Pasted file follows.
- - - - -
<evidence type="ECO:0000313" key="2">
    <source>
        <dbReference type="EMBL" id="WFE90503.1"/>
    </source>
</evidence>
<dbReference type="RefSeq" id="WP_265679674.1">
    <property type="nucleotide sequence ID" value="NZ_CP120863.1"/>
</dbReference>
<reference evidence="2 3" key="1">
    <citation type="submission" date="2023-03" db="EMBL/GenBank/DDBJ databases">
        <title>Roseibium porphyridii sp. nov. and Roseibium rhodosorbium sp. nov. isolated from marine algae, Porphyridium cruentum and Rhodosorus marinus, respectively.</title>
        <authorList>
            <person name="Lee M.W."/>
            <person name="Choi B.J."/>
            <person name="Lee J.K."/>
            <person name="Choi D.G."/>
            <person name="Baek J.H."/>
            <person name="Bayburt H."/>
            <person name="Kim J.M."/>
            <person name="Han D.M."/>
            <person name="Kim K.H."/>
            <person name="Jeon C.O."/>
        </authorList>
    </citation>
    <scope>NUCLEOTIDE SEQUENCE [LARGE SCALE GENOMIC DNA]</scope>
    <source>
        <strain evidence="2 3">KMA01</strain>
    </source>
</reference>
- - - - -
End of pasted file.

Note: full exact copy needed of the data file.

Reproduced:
<evidence type="ECO:0000313" key="2">
    <source>
        <dbReference type="EMBL" id="WFE90503.1"/>
    </source>
</evidence>
<dbReference type="RefSeq" id="WP_265679674.1">
    <property type="nucleotide sequence ID" value="NZ_CP120863.1"/>
</dbReference>
<reference evidence="2 3" key="1">
    <citation type="submission" date="2023-03" db="EMBL/GenBank/DDBJ databases">
        <title>Roseibium porphyridii sp. nov. and Roseibium rhodosorbium sp. nov. isolated from marine algae, Porphyridium cruentum and Rhodosorus marinus, respectively.</title>
        <authorList>
            <person name="Lee M.W."/>
            <person name="Choi B.J."/>
            <person name="Lee J.K."/>
            <person name="Choi D.G."/>
            <person name="Baek J.H."/>
            <person name="Bayburt H."/>
            <person name="Kim J.M."/>
            <person name="Han D.M."/>
            <person name="Kim K.H."/>
            <person name="Jeon C.O."/>
        </authorList>
    </citation>
    <scope>NUCLEOTIDE SEQUENCE [LARGE SCALE GENOMIC DNA]</scope>
    <source>
        <strain evidence="2 3">KMA01</strain>
    </source>
</reference>